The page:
Fidel Castro: My Life



I was reading the book I bought as soon as I reached Manchester a month ago, Fidel Castro:My Life when my reading was interrupted by the module I fondly and excitedly wrote about previously. It is such a shame that I have to put my reading on hold for the module (my leisure reading, that is) to give way for a book that is worth 10 credits. I will soon write about it, the book ‘Capitalism as If the World Matters’ by Jonathan Porritt I chose (and agreed by my supervisor who sensed my preference on this particular to the other 3 books I shortlisted), but for now, I would love to put some notes on interesting bits on this particular man’s biography.

I somehow wish that there were more books written this way. The truth is I am skeptical when I read biography, even autobiography to some extent. Biographies allow less transparency – the author would have to take side, now matter how neutral he or she is trying to be (recall that it is human nature to behave that way), and the person who writes his or her own life story would have choose what is to be written, and no matter what he or she chooses to include, be it good or bad things he or she has done, would give him/her a better image. If it is good, then that person will be perceived as good. If it is bad, one will be seen as honest and either way will just increase that person’s attractiveness (except for me who changed my mind about Rooney as soon as I found out that he don’t read newspapers and only watches sports channel). And most of autobiographies are co-written by someone else.

But this book is a compilation of 100 hours of interviews between Ignacio Ramonet and Fidel Castro himself. That means this is a primary source, though I have to admit that the questions asked were probably pretty much influenced by the interviewer’s view on the interviewee. You won’t ask killer questions to a mate who’s running for a parliamentary seat which will expose his weaknesses, will you? But at least this is book is the exact words of Castro himself, rather than interpretations of his words.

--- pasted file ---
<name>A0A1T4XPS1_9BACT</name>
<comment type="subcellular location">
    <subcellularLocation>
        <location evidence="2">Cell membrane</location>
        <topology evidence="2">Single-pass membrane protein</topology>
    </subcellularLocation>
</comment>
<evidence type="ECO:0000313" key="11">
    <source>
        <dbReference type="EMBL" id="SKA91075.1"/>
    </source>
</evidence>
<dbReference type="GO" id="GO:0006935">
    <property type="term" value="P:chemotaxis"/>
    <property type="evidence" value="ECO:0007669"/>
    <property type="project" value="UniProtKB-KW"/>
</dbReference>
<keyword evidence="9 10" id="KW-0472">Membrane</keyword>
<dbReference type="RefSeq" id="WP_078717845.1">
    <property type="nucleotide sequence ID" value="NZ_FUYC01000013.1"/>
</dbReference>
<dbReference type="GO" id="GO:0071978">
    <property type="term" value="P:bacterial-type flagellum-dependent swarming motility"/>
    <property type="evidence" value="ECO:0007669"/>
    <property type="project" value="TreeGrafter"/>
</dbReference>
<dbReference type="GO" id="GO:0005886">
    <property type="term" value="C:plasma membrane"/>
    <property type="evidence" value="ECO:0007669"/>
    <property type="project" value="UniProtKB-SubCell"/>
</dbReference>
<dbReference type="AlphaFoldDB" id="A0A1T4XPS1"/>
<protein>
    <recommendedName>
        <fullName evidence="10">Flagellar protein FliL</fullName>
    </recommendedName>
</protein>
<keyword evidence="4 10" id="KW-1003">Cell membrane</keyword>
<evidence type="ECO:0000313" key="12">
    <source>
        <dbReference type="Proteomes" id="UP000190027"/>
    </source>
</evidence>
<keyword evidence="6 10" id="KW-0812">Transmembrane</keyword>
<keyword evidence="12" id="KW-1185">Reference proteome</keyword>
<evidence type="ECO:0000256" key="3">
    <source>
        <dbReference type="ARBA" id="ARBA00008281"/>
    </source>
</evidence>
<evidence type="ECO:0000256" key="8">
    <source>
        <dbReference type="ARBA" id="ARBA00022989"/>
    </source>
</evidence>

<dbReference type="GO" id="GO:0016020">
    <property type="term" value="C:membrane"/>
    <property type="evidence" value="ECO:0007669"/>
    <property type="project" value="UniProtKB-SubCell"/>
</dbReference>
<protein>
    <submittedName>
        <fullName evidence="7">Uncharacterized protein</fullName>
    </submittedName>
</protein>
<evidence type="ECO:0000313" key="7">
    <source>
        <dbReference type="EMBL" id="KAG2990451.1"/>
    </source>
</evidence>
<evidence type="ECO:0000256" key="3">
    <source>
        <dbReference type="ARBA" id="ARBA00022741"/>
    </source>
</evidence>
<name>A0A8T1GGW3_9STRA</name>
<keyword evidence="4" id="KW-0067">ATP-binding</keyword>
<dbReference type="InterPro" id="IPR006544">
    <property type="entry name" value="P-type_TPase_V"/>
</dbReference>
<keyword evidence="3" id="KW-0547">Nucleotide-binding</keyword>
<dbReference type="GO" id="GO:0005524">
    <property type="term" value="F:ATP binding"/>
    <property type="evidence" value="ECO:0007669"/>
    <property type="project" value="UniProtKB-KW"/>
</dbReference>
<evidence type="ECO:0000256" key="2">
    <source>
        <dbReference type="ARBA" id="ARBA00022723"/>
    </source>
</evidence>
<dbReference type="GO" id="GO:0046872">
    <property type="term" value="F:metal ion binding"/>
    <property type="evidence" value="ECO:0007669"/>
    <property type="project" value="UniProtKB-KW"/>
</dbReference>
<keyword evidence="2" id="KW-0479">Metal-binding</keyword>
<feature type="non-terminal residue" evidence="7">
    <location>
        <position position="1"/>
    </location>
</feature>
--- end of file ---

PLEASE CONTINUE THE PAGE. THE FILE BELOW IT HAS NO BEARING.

Most of what he said on how he turned to be a rebel answered my questions on why some people are just inclined towards activism while some could not care less. I wish i could explain it here, but here’s an excerpt of his answer on the question on whether his own personal history that pushes him to begin a political life, he said:
I told you that I sometimes went hungry; I told you a lot of things, the things I went through. It was very easy for me,then, to understand that we lived in a society of inequalities and injustices.

It is the upbringing and experience that perhaps shaped one person’s view on these things, on whether whatever that is happening worth fighting to have it changed or not.

An another thing that had me stopped and spent my time thinking how grateful I should be is his view on Marx and Lenin.
If Christopher Columbus hadn’t had a compass, he wouldn’t have got anywhere. but the compass existed. I had a compass; it was what I found in Marx and in Lenin. and the ethics – I repeat – that I found in Marti.

That is the second time he mentioned how he is very much influenced by Marx and Lenin and Marti, that these are his compass. That had me questioned myself : he is so thankful that he got Marx and Lenin and Marti to guide him in giving values to things :

From Marx I received the concept of what human society is ; otherwise someone who has not read about it, or to whom it has not been explained, it’s as though they were set down in the middle of a forest, at night, without knowing which way north is, or south, east or west.

And I, from whom or what I came to know my west, east, north and south? Is it from a human or some divine being above?